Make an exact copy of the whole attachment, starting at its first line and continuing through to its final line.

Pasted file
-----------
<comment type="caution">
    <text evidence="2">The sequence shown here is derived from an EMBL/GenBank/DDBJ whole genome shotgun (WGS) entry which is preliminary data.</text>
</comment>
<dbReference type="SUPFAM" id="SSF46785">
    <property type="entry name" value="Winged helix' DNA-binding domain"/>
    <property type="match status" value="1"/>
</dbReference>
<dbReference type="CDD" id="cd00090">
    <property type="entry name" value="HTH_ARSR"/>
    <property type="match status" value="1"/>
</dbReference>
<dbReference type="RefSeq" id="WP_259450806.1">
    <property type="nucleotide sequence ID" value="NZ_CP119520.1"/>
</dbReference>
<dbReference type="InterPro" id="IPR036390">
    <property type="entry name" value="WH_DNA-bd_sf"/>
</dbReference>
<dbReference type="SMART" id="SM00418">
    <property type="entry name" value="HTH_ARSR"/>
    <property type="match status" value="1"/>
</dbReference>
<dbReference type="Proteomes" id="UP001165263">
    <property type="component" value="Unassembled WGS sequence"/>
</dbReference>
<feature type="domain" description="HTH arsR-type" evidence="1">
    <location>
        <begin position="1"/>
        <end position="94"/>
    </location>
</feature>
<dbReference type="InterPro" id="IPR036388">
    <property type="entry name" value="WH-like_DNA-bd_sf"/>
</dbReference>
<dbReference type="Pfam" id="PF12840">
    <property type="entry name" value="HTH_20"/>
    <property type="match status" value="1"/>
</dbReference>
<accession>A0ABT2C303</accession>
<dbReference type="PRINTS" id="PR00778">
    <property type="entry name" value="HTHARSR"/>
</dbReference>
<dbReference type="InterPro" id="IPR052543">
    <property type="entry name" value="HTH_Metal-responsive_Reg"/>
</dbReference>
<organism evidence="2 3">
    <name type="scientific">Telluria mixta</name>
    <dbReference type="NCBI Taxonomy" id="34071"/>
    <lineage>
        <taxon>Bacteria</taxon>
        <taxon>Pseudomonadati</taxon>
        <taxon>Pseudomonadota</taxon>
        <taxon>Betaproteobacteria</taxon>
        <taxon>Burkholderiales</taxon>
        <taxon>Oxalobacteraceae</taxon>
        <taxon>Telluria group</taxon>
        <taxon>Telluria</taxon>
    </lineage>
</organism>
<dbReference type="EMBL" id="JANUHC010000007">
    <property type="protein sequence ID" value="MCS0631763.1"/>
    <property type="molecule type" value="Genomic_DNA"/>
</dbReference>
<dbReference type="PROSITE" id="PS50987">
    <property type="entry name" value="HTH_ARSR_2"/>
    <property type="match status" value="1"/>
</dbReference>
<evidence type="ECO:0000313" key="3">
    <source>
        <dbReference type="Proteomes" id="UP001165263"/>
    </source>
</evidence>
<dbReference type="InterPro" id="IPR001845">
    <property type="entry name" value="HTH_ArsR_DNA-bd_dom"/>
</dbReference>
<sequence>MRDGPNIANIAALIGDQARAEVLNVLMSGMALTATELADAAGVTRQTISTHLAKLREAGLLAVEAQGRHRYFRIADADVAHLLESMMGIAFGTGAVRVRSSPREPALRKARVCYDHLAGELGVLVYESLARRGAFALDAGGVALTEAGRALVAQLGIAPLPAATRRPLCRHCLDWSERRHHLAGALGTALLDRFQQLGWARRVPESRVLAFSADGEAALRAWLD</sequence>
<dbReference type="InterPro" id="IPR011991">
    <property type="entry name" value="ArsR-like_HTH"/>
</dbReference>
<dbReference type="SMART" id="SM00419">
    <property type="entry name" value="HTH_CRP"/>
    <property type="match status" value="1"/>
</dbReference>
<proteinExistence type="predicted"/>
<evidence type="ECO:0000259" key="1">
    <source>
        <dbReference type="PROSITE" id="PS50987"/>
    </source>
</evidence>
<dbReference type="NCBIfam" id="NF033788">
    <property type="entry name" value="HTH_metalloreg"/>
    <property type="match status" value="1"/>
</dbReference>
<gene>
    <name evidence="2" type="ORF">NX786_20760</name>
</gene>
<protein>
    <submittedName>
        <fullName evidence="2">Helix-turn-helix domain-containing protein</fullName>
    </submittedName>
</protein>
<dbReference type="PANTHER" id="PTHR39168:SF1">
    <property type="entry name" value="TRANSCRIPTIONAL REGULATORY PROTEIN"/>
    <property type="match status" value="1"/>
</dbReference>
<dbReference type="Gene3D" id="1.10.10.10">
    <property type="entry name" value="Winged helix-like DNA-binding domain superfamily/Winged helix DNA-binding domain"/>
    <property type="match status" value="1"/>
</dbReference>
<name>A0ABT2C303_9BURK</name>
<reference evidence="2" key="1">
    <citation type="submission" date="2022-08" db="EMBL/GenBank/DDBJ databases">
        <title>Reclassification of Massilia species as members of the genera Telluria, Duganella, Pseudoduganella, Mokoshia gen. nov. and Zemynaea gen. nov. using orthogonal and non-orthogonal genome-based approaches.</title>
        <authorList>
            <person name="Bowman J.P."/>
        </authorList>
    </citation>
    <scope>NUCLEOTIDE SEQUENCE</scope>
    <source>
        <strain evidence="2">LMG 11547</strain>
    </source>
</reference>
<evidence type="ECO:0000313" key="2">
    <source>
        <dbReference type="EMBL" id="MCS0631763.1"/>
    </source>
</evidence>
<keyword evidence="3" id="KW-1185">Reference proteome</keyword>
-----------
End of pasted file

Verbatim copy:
<comment type="caution">
    <text evidence="2">The sequence shown here is derived from an EMBL/GenBank/DDBJ whole genome shotgun (WGS) entry which is preliminary data.</text>
</comment>
<dbReference type="SUPFAM" id="SSF46785">
    <property type="entry name" value="Winged helix' DNA-binding domain"/>
    <property type="match status" value="1"/>
</dbReference>
<dbReference type="CDD" id="cd00090">
    <property type="entry name" value="HTH_ARSR"/>
    <property type="match status" value="1"/>
</dbReference>
<dbReference type="RefSeq" id="WP_259450806.1">
    <property type="nucleotide sequence ID" value="NZ_CP119520.1"/>
</dbReference>
<dbReference type="InterPro" id="IPR036390">
    <property type="entry name" value="WH_DNA-bd_sf"/>
</dbReference>
<dbReference type="SMART" id="SM00418">
    <property type="entry name" value="HTH_ARSR"/>
    <property type="match status" value="1"/>
</dbReference>
<dbReference type="Proteomes" id="UP001165263">
    <property type="component" value="Unassembled WGS sequence"/>
</dbReference>
<feature type="domain" description="HTH arsR-type" evidence="1">
    <location>
        <begin position="1"/>
        <end position="94"/>
    </location>
</feature>
<dbReference type="InterPro" id="IPR036388">
    <property type="entry name" value="WH-like_DNA-bd_sf"/>
</dbReference>
<dbReference type="Pfam" id="PF12840">
    <property type="entry name" value="HTH_20"/>
    <property type="match status" value="1"/>
</dbReference>
<accession>A0ABT2C303</accession>
<dbReference type="PRINTS" id="PR00778">
    <property type="entry name" value="HTHARSR"/>
</dbReference>
<dbReference type="InterPro" id="IPR052543">
    <property type="entry name" value="HTH_Metal-responsive_Reg"/>
</dbReference>
<organism evidence="2 3">
    <name type="scientific">Telluria mixta</name>
    <dbReference type="NCBI Taxonomy" id="34071"/>
    <lineage>
        <taxon>Bacteria</taxon>
        <taxon>Pseudomonadati</taxon>
        <taxon>Pseudomonadota</taxon>
        <taxon>Betaproteobacteria</taxon>
        <taxon>Burkholderiales</taxon>
        <taxon>Oxalobacteraceae</taxon>
        <taxon>Telluria group</taxon>
        <taxon>Telluria</taxon>
    </lineage>
</organism>
<dbReference type="EMBL" id="JANUHC010000007">
    <property type="protein sequence ID" value="MCS0631763.1"/>
    <property type="molecule type" value="Genomic_DNA"/>
</dbReference>
<dbReference type="PROSITE" id="PS50987">
    <property type="entry name" value="HTH_ARSR_2"/>
    <property type="match status" value="1"/>
</dbReference>
<evidence type="ECO:0000313" key="3">
    <source>
        <dbReference type="Proteomes" id="UP001165263"/>
    </source>
</evidence>
<dbReference type="InterPro" id="IPR001845">
    <property type="entry name" value="HTH_ArsR_DNA-bd_dom"/>
</dbReference>
<sequence>MRDGPNIANIAALIGDQARAEVLNVLMSGMALTATELADAAGVTRQTISTHLAKLREAGLLAVEAQGRHRYFRIADADVAHLLESMMGIAFGTGAVRVRSSPREPALRKARVCYDHLAGELGVLVYESLARRGAFALDAGGVALTEAGRALVAQLGIAPLPAATRRPLCRHCLDWSERRHHLAGALGTALLDRFQQLGWARRVPESRVLAFSADGEAALRAWLD</sequence>
<dbReference type="InterPro" id="IPR011991">
    <property type="entry name" value="ArsR-like_HTH"/>
</dbReference>
<dbReference type="SMART" id="SM00419">
    <property type="entry name" value="HTH_CRP"/>
    <property type="match status" value="1"/>
</dbReference>
<proteinExistence type="predicted"/>
<evidence type="ECO:0000259" key="1">
    <source>
        <dbReference type="PROSITE" id="PS50987"/>
    </source>
</evidence>
<dbReference type="NCBIfam" id="NF033788">
    <property type="entry name" value="HTH_metalloreg"/>
    <property type="match status" value="1"/>
</dbReference>
<gene>
    <name evidence="2" type="ORF">NX786_20760</name>
</gene>
<protein>
    <submittedName>
        <fullName evidence="2">Helix-turn-helix domain-containing protein</fullName>
    </submittedName>
</protein>
<dbReference type="PANTHER" id="PTHR39168:SF1">
    <property type="entry name" value="TRANSCRIPTIONAL REGULATORY PROTEIN"/>
    <property type="match status" value="1"/>
</dbReference>
<dbReference type="Gene3D" id="1.10.10.10">
    <property type="entry name" value="Winged helix-like DNA-binding domain superfamily/Winged helix DNA-binding domain"/>
    <property type="match status" value="1"/>
</dbReference>
<name>A0ABT2C303_9BURK</name>
<reference evidence="2" key="1">
    <citation type="submission" date="2022-08" db="EMBL/GenBank/DDBJ databases">
        <title>Reclassification of Massilia species as members of the genera Telluria, Duganella, Pseudoduganella, Mokoshia gen. nov. and Zemynaea gen. nov. using orthogonal and non-orthogonal genome-based approaches.</title>
        <authorList>
            <person name="Bowman J.P."/>
        </authorList>
    </citation>
    <scope>NUCLEOTIDE SEQUENCE</scope>
    <source>
        <strain evidence="2">LMG 11547</strain>
    </source>
</reference>
<evidence type="ECO:0000313" key="2">
    <source>
        <dbReference type="EMBL" id="MCS0631763.1"/>
    </source>
</evidence>
<keyword evidence="3" id="KW-1185">Reference proteome</keyword>